Academic journal article Argumentation and Advocacy

Debate and Dissent in Late Tokugawa and Meiji Japan

Academic journal article Argumentation and Advocacy

Debate and Dissent in Late Tokugawa and Meiji Japan

Article excerpt

Japan has often been portrayed as lacking traditions of rhetoric, public speaking, and debate. Acccording to this view, as expressed by Roichi Okabe, "Japan has not witnessed the development of any indigenous rhetorical theory and practice." (187). Both Western and Japanese communication scholars have argued that the supposed dearth of indigenous Japanese rhetoric is the result of strong cultural proscriptions, deep currents of resistance to "Western" logic, public discourse and the clear expression of opinion. Debate seems an especially alien activity from the essentialist view of Japan as a harmonious and homogeneous culture.

The modern appearance of speech and debate activities in Japan is often attributed to contact with the West during the Meiji era (1868-1912) and to the efforts of Yukichi Fukuzawa and other "popularizers" of Western culture. Klopf and Kawashima, among others, insist that Japan's practice of debate is "based on its century-old history of Western speech education" introduced by Fukuzawa. (4). Becker also portrays debate as an alien activity introduced to Japan during periods of political Westernization in the Meiji era and again during the American occupation after World War II. As culture-specific transplants in strange soil, Becker argues, "these movements did not spread widely" or extend beyond periods of intense contact with the, Limited States. (Becker, "Japanese" 144).

Such characterizations of Japanese history and culture as arhetorical or antirhetorical are based on myths of homogeneity and essential harmony that conceal centuries of ideological conflict, dissent, struggle, and repression in Japan. For the Japanese ruling elite and its supporters, the notion that dissent is somehow un-Japanese has along been used to justify the suppression, even execution, of those who engage in it. (Hane, Reflections 1-28).

Myths of Japanese unanimity have real consequences. For the United States government, whose sponsorship and dissemination of "national character" studies during and before World War II continue to inform rhetorical scholarship on Japan,(1) pan, I portrayals of Japanese homogeneity have been used to justify "total war." Belief in Japanese predisposition to the "irrational" and "illogical," and in their supposed antipathy toward reasoned deliberation, strengthened American insistence upon area bombardment and unconditional surrender. (Dower 94-117; Hikins 379-400). More generally, characterizations of Japanese culture as hostile to argument, logic, declamation, exposition, and debate have fueled judgments of cultural inferiority when viewed from within a culture that equates such activities with civilization itself.(2)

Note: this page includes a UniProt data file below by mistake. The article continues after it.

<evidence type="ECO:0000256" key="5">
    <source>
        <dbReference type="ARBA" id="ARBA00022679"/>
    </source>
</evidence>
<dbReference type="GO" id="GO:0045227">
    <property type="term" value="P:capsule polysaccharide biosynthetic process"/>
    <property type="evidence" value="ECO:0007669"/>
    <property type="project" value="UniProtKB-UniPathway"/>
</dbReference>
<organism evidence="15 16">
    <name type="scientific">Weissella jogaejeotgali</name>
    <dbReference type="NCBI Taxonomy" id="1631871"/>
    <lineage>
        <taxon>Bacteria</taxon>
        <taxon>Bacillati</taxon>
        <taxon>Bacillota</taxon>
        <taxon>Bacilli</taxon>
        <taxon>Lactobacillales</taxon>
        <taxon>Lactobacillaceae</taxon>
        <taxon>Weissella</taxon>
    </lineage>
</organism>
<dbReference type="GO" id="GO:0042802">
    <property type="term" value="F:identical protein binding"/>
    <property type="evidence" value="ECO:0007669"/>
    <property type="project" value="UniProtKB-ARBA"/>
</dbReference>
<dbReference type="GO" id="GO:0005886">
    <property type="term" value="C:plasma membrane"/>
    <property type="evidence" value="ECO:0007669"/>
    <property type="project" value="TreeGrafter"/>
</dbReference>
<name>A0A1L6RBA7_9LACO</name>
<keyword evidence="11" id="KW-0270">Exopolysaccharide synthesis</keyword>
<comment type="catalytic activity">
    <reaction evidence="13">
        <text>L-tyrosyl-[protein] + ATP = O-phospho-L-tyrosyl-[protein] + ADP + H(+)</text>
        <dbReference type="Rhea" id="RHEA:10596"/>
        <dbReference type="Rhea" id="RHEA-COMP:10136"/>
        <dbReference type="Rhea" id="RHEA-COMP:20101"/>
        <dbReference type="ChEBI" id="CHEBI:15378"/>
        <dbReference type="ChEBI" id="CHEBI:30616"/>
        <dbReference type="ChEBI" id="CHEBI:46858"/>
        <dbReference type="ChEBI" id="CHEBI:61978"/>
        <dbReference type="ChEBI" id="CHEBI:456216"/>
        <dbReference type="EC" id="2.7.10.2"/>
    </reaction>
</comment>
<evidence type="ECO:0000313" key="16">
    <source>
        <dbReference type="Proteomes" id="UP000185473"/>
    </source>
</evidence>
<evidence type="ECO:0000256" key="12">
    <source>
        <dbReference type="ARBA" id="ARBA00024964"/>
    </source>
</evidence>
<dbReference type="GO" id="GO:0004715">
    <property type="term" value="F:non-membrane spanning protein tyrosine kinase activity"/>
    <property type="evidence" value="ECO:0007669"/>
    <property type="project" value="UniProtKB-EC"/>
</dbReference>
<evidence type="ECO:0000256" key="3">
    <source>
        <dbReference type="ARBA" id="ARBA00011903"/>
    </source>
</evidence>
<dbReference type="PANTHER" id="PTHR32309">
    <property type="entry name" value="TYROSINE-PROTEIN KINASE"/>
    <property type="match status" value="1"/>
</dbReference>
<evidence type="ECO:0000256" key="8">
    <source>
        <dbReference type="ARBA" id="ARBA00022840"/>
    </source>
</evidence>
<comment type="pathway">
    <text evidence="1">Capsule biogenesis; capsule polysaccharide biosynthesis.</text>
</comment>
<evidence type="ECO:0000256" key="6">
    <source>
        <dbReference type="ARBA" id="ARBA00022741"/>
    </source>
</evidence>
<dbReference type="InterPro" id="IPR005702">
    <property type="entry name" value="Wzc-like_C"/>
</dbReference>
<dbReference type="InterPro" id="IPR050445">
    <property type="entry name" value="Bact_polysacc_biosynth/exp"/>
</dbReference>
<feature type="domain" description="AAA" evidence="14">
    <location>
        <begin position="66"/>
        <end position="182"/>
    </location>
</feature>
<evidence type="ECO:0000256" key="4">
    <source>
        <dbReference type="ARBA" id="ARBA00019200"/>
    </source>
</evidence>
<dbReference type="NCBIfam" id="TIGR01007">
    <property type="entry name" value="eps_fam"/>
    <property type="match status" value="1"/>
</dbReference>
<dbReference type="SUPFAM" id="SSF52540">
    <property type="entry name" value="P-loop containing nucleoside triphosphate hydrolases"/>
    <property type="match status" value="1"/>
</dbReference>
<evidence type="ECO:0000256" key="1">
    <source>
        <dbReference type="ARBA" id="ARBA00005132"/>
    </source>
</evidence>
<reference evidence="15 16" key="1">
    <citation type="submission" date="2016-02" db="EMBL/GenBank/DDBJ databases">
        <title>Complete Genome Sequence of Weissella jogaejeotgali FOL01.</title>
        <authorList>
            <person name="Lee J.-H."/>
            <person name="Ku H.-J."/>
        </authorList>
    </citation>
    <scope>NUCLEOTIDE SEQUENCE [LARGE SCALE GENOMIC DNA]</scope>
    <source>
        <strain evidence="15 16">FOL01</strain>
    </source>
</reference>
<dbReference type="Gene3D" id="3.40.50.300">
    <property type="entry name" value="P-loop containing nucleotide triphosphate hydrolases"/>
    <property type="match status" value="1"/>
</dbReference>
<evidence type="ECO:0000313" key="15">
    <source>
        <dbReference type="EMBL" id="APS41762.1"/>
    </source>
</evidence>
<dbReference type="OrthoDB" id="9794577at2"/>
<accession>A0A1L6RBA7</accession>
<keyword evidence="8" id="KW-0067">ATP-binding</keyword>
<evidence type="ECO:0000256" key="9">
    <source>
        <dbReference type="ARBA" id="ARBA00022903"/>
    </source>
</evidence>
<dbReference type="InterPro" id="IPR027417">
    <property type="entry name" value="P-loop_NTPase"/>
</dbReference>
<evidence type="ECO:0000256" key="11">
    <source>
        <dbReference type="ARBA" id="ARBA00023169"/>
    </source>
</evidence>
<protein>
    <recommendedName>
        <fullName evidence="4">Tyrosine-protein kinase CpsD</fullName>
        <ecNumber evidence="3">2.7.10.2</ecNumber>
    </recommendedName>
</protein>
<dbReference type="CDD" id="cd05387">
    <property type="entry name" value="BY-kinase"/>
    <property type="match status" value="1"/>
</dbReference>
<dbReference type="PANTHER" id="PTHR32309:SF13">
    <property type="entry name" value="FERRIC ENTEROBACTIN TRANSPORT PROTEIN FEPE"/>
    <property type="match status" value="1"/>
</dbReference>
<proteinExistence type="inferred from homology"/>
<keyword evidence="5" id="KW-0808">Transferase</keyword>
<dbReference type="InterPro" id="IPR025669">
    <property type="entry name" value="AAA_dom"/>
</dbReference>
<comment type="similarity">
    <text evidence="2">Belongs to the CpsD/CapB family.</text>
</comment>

But in the past decade historians such as Mikiso Hane, Tetsuo Naiita, and J. Victor Koschmann have reviced the portrait of Japan's past. What has emerged is not the "relatively peaceful" arhetorical society described by Becker ("Reasons" 90) and others, but a country whose past three hundred years have been marked by great ideological and often physical conflict, and whose disputes have often been conducted and recorded in the form of debates.

In this paper I will demonstrate that: (1) Japan had a rich and well-documented tradition of debate for centuries before its "opening to the West" in 1853; (2) Fukuzawa and other proponents of public political debate in the Meiji era had little meaningful exposure to Western theories or strategies of debate; and (3) The spread and subsequent decline of public political debate during the late Tokugawa and Meiji periods should be understood not as proof of "essential cultural qualities" or their absence, but as internal political developments grounded ill the turmoil of the times.

Japanese Debate Traditions

Notions persist that debate is somehow antithetical to Japanese culture or even that it is impossible to conduct in Japanese language. Even so respected an observer of Japanese culture as Edwin Reischuer note the absence of much genuine debate on the floor of the Diet and conclude that it is absent from Japanese culture in general. …

Search by... Author
Show... All Results Primary Sources Peer-reviewed


An unknown error has occurred. Please click the button below to reload the page. If the problem persists, please try again in a little while.